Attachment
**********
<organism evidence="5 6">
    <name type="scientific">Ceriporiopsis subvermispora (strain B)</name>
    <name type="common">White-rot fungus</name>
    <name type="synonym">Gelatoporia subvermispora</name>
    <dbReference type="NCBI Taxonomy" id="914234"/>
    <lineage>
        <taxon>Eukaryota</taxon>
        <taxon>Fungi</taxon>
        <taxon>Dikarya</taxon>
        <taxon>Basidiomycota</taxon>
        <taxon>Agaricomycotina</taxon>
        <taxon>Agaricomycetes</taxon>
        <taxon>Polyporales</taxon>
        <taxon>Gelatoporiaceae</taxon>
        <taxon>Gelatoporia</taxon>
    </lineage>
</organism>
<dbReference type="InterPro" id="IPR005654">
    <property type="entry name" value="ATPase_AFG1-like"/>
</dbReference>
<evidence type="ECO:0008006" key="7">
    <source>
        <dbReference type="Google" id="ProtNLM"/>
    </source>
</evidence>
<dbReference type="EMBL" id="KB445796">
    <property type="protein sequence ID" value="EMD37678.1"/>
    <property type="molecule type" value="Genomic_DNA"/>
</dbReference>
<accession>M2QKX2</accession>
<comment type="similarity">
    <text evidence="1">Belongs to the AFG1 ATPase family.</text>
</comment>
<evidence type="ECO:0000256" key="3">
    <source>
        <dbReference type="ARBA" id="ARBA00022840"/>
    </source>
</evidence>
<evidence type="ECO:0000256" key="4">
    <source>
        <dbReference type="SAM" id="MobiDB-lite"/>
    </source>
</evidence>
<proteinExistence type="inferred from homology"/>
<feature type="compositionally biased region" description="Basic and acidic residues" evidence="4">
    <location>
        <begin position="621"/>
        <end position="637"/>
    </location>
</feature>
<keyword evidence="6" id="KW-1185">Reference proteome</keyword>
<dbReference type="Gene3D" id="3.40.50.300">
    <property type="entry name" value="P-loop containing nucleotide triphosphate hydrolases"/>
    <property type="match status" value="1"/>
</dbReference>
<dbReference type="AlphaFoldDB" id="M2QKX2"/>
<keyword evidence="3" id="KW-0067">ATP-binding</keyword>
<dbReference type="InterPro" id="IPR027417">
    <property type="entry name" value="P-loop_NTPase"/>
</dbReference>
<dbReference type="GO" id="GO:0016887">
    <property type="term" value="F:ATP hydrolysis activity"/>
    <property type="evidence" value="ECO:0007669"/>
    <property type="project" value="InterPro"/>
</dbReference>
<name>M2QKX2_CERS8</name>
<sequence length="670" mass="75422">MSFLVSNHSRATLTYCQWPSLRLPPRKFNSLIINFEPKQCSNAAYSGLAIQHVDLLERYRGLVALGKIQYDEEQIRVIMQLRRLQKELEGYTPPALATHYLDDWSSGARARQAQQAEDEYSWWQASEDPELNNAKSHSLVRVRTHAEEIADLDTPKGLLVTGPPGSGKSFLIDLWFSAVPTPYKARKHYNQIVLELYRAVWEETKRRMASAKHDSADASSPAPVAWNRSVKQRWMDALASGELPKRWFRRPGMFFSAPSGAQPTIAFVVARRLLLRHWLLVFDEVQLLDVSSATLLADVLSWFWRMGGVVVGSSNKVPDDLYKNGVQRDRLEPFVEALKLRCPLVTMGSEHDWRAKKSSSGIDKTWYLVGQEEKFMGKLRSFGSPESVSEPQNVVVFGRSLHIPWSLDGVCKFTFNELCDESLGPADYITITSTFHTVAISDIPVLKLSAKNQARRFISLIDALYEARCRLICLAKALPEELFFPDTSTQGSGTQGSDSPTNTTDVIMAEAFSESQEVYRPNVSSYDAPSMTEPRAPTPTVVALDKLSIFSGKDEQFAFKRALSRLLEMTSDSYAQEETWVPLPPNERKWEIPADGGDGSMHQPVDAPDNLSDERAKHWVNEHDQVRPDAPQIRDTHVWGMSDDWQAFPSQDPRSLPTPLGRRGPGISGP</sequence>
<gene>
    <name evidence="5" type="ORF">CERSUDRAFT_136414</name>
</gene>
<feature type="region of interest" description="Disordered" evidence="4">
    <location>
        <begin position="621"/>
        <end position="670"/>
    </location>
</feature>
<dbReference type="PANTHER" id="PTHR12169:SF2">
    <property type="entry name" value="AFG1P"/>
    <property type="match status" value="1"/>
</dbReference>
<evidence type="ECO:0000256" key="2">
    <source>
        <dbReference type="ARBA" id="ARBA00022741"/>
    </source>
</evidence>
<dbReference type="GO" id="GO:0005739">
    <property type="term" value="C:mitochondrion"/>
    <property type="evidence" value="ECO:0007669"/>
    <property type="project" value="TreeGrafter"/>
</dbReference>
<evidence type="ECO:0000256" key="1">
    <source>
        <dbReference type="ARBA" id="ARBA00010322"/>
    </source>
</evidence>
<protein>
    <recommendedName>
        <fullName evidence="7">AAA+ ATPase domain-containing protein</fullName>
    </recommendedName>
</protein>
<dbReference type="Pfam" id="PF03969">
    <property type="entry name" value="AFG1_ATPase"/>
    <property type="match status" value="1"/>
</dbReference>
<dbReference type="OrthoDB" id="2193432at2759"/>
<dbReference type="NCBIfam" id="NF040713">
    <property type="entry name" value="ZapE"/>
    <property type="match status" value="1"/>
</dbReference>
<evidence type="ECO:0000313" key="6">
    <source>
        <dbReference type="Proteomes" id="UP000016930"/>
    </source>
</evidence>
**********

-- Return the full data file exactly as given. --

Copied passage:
<organism evidence="5 6">
    <name type="scientific">Ceriporiopsis subvermispora (strain B)</name>
    <name type="common">White-rot fungus</name>
    <name type="synonym">Gelatoporia subvermispora</name>
    <dbReference type="NCBI Taxonomy" id="914234"/>
    <lineage>
        <taxon>Eukaryota</taxon>
        <taxon>Fungi</taxon>
        <taxon>Dikarya</taxon>
        <taxon>Basidiomycota</taxon>
        <taxon>Agaricomycotina</taxon>
        <taxon>Agaricomycetes</taxon>
        <taxon>Polyporales</taxon>
        <taxon>Gelatoporiaceae</taxon>
        <taxon>Gelatoporia</taxon>
    </lineage>
</organism>
<dbReference type="InterPro" id="IPR005654">
    <property type="entry name" value="ATPase_AFG1-like"/>
</dbReference>
<evidence type="ECO:0008006" key="7">
    <source>
        <dbReference type="Google" id="ProtNLM"/>
    </source>
</evidence>
<dbReference type="EMBL" id="KB445796">
    <property type="protein sequence ID" value="EMD37678.1"/>
    <property type="molecule type" value="Genomic_DNA"/>
</dbReference>
<accession>M2QKX2</accession>
<comment type="similarity">
    <text evidence="1">Belongs to the AFG1 ATPase family.</text>
</comment>
<evidence type="ECO:0000256" key="3">
    <source>
        <dbReference type="ARBA" id="ARBA00022840"/>
    </source>
</evidence>
<evidence type="ECO:0000256" key="4">
    <source>
        <dbReference type="SAM" id="MobiDB-lite"/>
    </source>
</evidence>
<proteinExistence type="inferred from homology"/>
<feature type="compositionally biased region" description="Basic and acidic residues" evidence="4">
    <location>
        <begin position="621"/>
        <end position="637"/>
    </location>
</feature>
<keyword evidence="6" id="KW-1185">Reference proteome</keyword>
<dbReference type="Gene3D" id="3.40.50.300">
    <property type="entry name" value="P-loop containing nucleotide triphosphate hydrolases"/>
    <property type="match status" value="1"/>
</dbReference>
<dbReference type="AlphaFoldDB" id="M2QKX2"/>
<keyword evidence="3" id="KW-0067">ATP-binding</keyword>
<dbReference type="InterPro" id="IPR027417">
    <property type="entry name" value="P-loop_NTPase"/>
</dbReference>
<dbReference type="GO" id="GO:0016887">
    <property type="term" value="F:ATP hydrolysis activity"/>
    <property type="evidence" value="ECO:0007669"/>
    <property type="project" value="InterPro"/>
</dbReference>
<name>M2QKX2_CERS8</name>
<sequence length="670" mass="75422">MSFLVSNHSRATLTYCQWPSLRLPPRKFNSLIINFEPKQCSNAAYSGLAIQHVDLLERYRGLVALGKIQYDEEQIRVIMQLRRLQKELEGYTPPALATHYLDDWSSGARARQAQQAEDEYSWWQASEDPELNNAKSHSLVRVRTHAEEIADLDTPKGLLVTGPPGSGKSFLIDLWFSAVPTPYKARKHYNQIVLELYRAVWEETKRRMASAKHDSADASSPAPVAWNRSVKQRWMDALASGELPKRWFRRPGMFFSAPSGAQPTIAFVVARRLLLRHWLLVFDEVQLLDVSSATLLADVLSWFWRMGGVVVGSSNKVPDDLYKNGVQRDRLEPFVEALKLRCPLVTMGSEHDWRAKKSSSGIDKTWYLVGQEEKFMGKLRSFGSPESVSEPQNVVVFGRSLHIPWSLDGVCKFTFNELCDESLGPADYITITSTFHTVAISDIPVLKLSAKNQARRFISLIDALYEARCRLICLAKALPEELFFPDTSTQGSGTQGSDSPTNTTDVIMAEAFSESQEVYRPNVSSYDAPSMTEPRAPTPTVVALDKLSIFSGKDEQFAFKRALSRLLEMTSDSYAQEETWVPLPPNERKWEIPADGGDGSMHQPVDAPDNLSDERAKHWVNEHDQVRPDAPQIRDTHVWGMSDDWQAFPSQDPRSLPTPLGRRGPGISGP</sequence>
<gene>
    <name evidence="5" type="ORF">CERSUDRAFT_136414</name>
</gene>
<feature type="region of interest" description="Disordered" evidence="4">
    <location>
        <begin position="621"/>
        <end position="670"/>
    </location>
</feature>
<dbReference type="PANTHER" id="PTHR12169:SF2">
    <property type="entry name" value="AFG1P"/>
    <property type="match status" value="1"/>
</dbReference>
<evidence type="ECO:0000256" key="2">
    <source>
        <dbReference type="ARBA" id="ARBA00022741"/>
    </source>
</evidence>
<dbReference type="GO" id="GO:0005739">
    <property type="term" value="C:mitochondrion"/>
    <property type="evidence" value="ECO:0007669"/>
    <property type="project" value="TreeGrafter"/>
</dbReference>
<evidence type="ECO:0000256" key="1">
    <source>
        <dbReference type="ARBA" id="ARBA00010322"/>
    </source>
</evidence>
<protein>
    <recommendedName>
        <fullName evidence="7">AAA+ ATPase domain-containing protein</fullName>
    </recommendedName>
</protein>
<dbReference type="Pfam" id="PF03969">
    <property type="entry name" value="AFG1_ATPase"/>
    <property type="match status" value="1"/>
</dbReference>
<dbReference type="OrthoDB" id="2193432at2759"/>
<dbReference type="NCBIfam" id="NF040713">
    <property type="entry name" value="ZapE"/>
    <property type="match status" value="1"/>
</dbReference>
<evidence type="ECO:0000313" key="6">
    <source>
        <dbReference type="Proteomes" id="UP000016930"/>
    </source>
</evidence>